# forward propagation by using all nodes
logits = model(graph, node_features)
# compute loss
loss = F.cross_entropy(logits[train_mask], node_labels[train_mask])
# compute validation accuracy
acc = evaluate(model, graph, node_features, node_labels, valid_mask)
# backward propagation
opt.zero_grad()
loss.backward()
opt.step()
print(loss.item())
# Save model if necessary. Omitted in this example.
```

GraphSAGE
provides an end-to-end homogeneous graph node classification example.
You could see the corresponding model implementation is in the
`GraphSAGE`

class in the example with adjustable number of layers,
dropout probabilities, and customizable aggregation functions and
nonlinearities.

## Heterogeneous graph¶

If your graph is heterogeneous, you may want to gather message from
neighbors along all edge types. You can use the module
`dgl.nn.pytorch.HeteroGraphConv`

(also available in MXNet and Tensorflow)
to perform message passing
on all edge types, then combining different graph convolution modules
for each edge type.

The following code will define a heterogeneous graph convolution module that first performs a separate graph convolution on each edge type, then sums the message aggregations on each edge type as the final result for all node types.

```
# Define a Heterograph Conv model
class RGCN(nn.Module):
def __init__(self, in_feats, hid_feats, out_feats, rel_names):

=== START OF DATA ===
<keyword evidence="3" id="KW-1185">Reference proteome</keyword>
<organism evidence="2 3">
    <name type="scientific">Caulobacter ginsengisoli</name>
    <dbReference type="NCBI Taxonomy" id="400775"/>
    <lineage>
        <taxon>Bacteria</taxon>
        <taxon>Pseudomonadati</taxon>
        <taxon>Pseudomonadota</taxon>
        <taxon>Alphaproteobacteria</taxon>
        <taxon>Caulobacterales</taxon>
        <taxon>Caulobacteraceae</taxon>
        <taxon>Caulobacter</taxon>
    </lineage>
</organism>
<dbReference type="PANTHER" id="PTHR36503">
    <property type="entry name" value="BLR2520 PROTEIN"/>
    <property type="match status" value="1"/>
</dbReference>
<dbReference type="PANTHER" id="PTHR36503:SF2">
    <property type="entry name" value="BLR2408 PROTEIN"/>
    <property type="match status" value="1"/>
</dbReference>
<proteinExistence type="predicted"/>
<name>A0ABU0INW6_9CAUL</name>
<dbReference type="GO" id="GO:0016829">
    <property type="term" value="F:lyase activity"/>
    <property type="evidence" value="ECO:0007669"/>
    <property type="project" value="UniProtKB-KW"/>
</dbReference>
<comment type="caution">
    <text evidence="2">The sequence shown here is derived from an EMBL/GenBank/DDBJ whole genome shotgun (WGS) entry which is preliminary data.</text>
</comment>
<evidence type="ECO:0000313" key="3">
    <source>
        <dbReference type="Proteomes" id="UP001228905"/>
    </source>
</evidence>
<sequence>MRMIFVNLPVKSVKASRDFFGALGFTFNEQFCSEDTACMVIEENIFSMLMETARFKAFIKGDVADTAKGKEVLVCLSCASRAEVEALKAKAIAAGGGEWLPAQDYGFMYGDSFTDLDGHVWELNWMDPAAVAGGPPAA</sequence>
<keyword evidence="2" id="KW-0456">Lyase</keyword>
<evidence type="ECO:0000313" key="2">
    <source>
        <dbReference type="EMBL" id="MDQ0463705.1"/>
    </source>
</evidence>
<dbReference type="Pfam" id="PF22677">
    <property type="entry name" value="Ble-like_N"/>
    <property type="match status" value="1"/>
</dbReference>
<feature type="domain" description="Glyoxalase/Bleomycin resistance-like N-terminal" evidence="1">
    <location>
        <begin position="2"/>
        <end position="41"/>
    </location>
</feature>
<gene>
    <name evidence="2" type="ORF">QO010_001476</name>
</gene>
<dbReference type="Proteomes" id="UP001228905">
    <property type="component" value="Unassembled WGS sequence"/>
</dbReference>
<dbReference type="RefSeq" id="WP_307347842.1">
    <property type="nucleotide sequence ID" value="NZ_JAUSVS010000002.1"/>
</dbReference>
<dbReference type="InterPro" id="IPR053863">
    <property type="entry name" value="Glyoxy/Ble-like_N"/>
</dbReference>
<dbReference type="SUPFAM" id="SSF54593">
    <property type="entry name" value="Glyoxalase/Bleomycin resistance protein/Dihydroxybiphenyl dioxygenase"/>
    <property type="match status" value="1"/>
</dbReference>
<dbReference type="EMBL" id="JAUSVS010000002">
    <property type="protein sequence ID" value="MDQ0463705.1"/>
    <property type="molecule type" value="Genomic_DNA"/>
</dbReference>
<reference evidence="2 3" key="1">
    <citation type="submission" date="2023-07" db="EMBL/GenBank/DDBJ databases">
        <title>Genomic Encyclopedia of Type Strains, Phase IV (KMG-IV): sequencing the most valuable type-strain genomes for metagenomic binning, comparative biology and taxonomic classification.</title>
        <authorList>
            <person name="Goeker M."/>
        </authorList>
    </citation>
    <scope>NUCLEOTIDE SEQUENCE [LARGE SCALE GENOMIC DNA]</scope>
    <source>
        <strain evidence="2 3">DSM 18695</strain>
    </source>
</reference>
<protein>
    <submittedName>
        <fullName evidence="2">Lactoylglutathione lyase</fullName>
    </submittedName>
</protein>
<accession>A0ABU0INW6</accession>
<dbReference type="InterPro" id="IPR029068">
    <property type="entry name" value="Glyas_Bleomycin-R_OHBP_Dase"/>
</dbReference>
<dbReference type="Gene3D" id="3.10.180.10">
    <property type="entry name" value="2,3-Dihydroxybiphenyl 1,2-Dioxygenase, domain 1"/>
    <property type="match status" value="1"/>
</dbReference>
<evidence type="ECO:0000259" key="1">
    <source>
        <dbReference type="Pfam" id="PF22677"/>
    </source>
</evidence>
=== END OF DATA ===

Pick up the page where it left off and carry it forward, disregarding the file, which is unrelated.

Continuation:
super().__init__()
self.conv1 = dglnn.HeteroGraphConv({
rel: dglnn.GraphConv(in_feats, hid_feats)
for rel in rel_names}, aggregate='sum')
self.conv2 = dglnn.HeteroGraphConv({
rel: dglnn.GraphConv(hid_feats, out_feats)
for rel in rel_names}, aggregate='sum')
def forward(self, graph, inputs):
# inputs are features of nodes
h = self.conv1(graph, inputs)
h = {k: F.relu(v) for k, v in h.items()}
h = self.conv2(graph, h)
return h
```

`dgl.nn.HeteroGraphConv`

takes in a dictionary of node types and node
feature tensors as input, and returns another dictionary of node types
and node features.

So given that we have the user and item features in the heterogeneous graph example.

```
model = RGCN(n_hetero_features, 20, n_user_classes, hetero_graph.etypes)
user_feats = hetero_graph.nodes['user'].data['feature']
item_feats = hetero_graph.nodes['item'].data['feature']
labels = hetero_graph.nodes['user'].data['label']
train_mask = hetero_graph.nodes['user'].data['train_mask']
```

One can simply perform a forward propagation as follows:

```
node_features = {'user': user_feats, 'item': item_feats}
h_dict = model(hetero_graph, {'user': user_feats, 'item': item_feats})
h_user = h_dict['user']
h_item = h_dict['item']
```

Training loop is the same as the one for homogeneous graph, except that
now you have a dictionary of node representations from which you compute
the predictions. For instance, if you are only predicting the `user`

nodes, you can just extract the `user`

node embeddings from the
returned dictionary:

```
opt = torch.optim.Adam(model.parameters())
for epoch in range(5):
model.train()
# forward propagation by using all nodes and extracting the user embeddings
logits = model(hetero_graph, node_features)['user']
# compute loss
loss = F.cross_entropy(logits[train_mask], labels[train_mask])
# Compute validation accuracy. Omitted in this example.
# backward propagation
opt.zero_grad()
loss.backward()
opt.step()
print(loss.item())
# Save model if necessary. Omitted in the example.
```

DGL provides an end-to-end example of
RGCN
for node classification. You can see the definition of heterogeneous
graph convolution in `RelGraphConvLayer`

in the model implementation
file.